PORT OF SPAIN, Trinidad and Tobago, October 3, 2018 (CMC) – The Trinidad and Tobago government led the tribute to ace pannist, arranger and music composer, Ken “Professor” Philmore, who died at the San Fernando Hospital, south of here, yesterday, six days after he was involved in a vehicular accident.
Philmore, who was born 1959 in Trinidad, was nicknamed the “Professor” from a young child, because of the old-fashioned spectacles he wore.
“Through his music he did this country proud, wherever he played, bringing recognition not only to our country but to our beloved national instrument, the steelpan. He showed us that through dedication and love for the artform, it was possible to become one of the best,” Communications Minister, Stuart Young, said in a statement.
Philmore, 58, had been in the Intensive Care Unit (ICU) of the hospital, since last Monday, after he sustained serious injuries in the accident, when his vehicle overturned on the Solomon Hochoy Highway in Claxton Bay, south of here, last Monday – Republic Day.
The Trinidad Express newspaper reported that the family had been informed, earlier, that there was no hope of recovery and doctors removed tubes from the life support machine, in the presence of family members.
The government statement said the pannist was “widely acknowledged as pan royalty in Trinidad and Tobago and was arguably one of the top steelpan soloists in the world”.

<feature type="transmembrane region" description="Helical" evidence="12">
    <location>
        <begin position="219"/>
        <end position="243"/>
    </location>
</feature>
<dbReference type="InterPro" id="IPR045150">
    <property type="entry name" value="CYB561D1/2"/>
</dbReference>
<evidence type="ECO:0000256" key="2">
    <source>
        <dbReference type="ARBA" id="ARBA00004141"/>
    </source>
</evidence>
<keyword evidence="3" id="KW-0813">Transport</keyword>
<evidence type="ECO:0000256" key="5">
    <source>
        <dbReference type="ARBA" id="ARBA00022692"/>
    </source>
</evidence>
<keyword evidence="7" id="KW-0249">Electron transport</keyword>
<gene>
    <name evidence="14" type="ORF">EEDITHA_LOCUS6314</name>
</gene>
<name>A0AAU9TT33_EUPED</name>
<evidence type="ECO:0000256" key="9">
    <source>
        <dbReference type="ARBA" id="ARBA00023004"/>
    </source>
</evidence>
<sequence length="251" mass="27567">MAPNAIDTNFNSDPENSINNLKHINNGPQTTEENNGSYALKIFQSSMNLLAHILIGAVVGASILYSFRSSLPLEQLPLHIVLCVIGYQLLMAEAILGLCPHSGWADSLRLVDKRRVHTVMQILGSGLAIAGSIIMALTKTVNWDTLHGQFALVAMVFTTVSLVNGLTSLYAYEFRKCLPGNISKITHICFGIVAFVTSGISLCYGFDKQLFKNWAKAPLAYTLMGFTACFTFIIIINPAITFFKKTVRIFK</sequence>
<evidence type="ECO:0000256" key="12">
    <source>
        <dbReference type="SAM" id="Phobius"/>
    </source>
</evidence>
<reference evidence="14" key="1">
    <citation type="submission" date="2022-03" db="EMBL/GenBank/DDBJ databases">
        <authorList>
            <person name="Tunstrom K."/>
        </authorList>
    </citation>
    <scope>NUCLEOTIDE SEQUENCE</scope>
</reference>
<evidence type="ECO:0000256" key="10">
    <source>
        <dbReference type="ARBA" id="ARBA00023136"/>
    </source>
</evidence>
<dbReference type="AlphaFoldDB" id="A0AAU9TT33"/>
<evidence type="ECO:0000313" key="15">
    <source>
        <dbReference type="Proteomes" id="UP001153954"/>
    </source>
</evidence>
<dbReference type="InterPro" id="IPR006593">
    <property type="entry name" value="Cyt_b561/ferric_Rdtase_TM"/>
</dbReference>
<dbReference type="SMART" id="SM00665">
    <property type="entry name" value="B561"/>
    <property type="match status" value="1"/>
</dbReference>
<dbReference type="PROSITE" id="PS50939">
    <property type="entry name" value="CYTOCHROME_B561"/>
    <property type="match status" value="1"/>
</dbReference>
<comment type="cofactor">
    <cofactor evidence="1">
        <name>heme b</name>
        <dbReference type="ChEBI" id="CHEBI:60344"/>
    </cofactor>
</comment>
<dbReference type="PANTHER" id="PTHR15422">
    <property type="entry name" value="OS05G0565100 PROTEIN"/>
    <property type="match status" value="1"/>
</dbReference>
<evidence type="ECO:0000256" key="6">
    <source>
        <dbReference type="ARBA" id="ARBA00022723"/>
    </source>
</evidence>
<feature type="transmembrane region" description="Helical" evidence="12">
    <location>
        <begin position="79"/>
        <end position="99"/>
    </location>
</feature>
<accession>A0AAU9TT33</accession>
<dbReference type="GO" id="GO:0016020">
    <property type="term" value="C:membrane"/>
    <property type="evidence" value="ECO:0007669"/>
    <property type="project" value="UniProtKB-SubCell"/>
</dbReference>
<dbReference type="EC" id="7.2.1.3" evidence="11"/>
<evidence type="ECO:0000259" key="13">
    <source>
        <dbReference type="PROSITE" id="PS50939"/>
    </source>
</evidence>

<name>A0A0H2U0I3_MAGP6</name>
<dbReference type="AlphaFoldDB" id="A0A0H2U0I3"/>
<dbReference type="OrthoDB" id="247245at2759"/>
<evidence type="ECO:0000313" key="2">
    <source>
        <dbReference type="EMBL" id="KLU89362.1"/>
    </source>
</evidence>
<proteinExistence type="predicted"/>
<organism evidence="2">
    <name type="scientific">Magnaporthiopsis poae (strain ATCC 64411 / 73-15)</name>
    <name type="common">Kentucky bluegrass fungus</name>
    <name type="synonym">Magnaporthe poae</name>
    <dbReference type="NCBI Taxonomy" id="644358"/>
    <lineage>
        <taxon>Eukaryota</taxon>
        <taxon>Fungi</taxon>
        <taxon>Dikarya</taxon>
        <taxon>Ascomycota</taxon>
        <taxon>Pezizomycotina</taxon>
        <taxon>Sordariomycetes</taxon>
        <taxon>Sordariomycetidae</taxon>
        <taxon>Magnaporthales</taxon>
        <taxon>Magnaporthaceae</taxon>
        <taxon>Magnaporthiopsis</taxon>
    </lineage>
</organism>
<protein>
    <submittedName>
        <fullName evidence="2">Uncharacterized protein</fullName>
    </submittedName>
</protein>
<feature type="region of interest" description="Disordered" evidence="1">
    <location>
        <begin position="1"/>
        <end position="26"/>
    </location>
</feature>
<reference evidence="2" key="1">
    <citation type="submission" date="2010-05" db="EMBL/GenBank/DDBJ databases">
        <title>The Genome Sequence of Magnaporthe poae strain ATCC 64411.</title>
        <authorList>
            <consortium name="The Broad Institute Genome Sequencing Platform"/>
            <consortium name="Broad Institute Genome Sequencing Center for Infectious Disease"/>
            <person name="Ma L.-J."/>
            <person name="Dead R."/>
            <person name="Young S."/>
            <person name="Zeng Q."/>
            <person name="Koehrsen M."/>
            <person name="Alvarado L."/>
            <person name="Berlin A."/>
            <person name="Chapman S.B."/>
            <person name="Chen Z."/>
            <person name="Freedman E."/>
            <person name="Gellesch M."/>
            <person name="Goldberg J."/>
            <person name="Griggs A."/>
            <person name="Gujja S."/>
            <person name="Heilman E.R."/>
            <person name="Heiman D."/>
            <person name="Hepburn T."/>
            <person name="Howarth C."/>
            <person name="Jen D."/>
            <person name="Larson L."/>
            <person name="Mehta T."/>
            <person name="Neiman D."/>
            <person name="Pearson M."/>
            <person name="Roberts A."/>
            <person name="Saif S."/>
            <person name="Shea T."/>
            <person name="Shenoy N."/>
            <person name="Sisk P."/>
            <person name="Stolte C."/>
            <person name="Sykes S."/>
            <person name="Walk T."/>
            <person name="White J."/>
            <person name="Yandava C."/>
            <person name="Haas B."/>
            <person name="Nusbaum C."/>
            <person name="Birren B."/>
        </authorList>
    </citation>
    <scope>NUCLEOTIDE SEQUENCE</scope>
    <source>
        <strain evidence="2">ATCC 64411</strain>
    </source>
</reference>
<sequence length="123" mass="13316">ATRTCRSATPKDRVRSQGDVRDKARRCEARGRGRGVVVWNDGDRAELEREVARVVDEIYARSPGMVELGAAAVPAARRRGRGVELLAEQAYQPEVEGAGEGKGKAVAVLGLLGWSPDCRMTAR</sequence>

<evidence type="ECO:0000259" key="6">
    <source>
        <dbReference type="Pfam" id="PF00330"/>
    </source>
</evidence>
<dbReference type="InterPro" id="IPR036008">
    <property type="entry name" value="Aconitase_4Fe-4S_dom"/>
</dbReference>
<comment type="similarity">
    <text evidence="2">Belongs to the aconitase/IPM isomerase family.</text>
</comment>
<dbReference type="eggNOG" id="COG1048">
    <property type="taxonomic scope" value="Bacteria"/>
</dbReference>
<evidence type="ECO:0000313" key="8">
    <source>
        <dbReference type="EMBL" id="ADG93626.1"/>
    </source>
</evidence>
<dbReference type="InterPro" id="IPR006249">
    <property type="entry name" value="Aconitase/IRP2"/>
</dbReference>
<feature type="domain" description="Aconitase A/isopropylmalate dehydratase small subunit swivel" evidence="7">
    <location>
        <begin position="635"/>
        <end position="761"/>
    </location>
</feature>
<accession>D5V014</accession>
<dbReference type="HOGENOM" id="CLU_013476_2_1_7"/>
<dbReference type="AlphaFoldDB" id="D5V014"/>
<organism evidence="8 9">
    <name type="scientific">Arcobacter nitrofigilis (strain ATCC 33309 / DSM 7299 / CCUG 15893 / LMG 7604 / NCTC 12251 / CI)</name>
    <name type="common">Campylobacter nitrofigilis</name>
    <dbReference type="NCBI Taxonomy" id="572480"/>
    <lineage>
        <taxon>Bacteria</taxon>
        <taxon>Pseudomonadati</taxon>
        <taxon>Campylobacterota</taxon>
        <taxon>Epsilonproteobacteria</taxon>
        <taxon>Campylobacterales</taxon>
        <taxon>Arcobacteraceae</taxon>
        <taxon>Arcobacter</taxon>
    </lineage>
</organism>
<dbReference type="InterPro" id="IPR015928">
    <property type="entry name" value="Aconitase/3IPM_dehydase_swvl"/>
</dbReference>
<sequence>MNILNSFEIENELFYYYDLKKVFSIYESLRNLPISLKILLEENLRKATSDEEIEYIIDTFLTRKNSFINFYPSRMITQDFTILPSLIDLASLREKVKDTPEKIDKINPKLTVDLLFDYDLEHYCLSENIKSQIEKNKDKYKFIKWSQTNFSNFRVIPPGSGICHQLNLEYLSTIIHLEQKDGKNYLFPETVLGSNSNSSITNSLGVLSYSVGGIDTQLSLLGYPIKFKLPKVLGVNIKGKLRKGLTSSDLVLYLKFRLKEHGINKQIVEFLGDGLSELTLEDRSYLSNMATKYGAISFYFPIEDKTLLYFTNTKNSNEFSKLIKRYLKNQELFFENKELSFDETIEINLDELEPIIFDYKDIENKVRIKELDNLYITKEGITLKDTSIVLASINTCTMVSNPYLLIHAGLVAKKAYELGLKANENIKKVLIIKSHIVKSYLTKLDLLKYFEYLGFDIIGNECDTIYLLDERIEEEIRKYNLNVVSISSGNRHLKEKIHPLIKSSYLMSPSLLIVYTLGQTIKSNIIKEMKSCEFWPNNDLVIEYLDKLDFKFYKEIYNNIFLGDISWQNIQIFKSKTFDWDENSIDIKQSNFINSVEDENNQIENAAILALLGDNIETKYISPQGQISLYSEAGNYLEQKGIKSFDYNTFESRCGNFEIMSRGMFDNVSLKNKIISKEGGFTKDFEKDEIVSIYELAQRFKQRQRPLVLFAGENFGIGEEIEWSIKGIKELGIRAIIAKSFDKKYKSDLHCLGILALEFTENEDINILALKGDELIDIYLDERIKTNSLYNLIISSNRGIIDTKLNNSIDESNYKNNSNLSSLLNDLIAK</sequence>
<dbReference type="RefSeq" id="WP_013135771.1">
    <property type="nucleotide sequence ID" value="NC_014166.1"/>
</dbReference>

Philmore composed several songs for the annual Panorama competition, including “Pan By Storm” (1990), “Pan Ecstacy” (1991), and “Pan in the Party” (1992). In 1989 he was honoured as the most outstanding musical arranger, and won Panorama in 2007, and in 2008, won again with his own composition, Hooked.
In 1996 he was honoured by Pan Trinbago as one of the most promising arrangers.
In 1988, Philmore appeared with Tina Turner and Lionel Hampton in New York, and also appeared in concert with the world-renowned Latin American musician, Tito Puente.
He also performed, as a special guest, with Mercer Ellington, son of “Duke” Ellington, and was featured on the title cut of Ellington’s album, “Queenie Pie Reggae”.
The president of Pan Trinbago, Keith Diaz, said the steel pan fraternity remains in shock at the death of the ace pannist, while the Mayor of San Fernando, Junia Regrello, said many people were still in a daze following the news.
“This is really a sad day. Anywhere you turn, people are asking, is it true?”.
“‘Professor’ will be remembered as a leading light of the steelpan community. As a self-taught pannist, he was able to command world stages, such as the Royal Ablert Hall London and played with world class musicians, such as Duke Ellington,” observed the Ministry of Community Development, Culture and the Arts, in a statement.
“He focused on excelling, both as a player and arranger. His passion and commitment to spreading steelpan music, across the world, should be an example to all young and aspiring pannists. We extend condolences to his beloved family, friends and colleagues. May he Rest In Peace,” the statement concluded.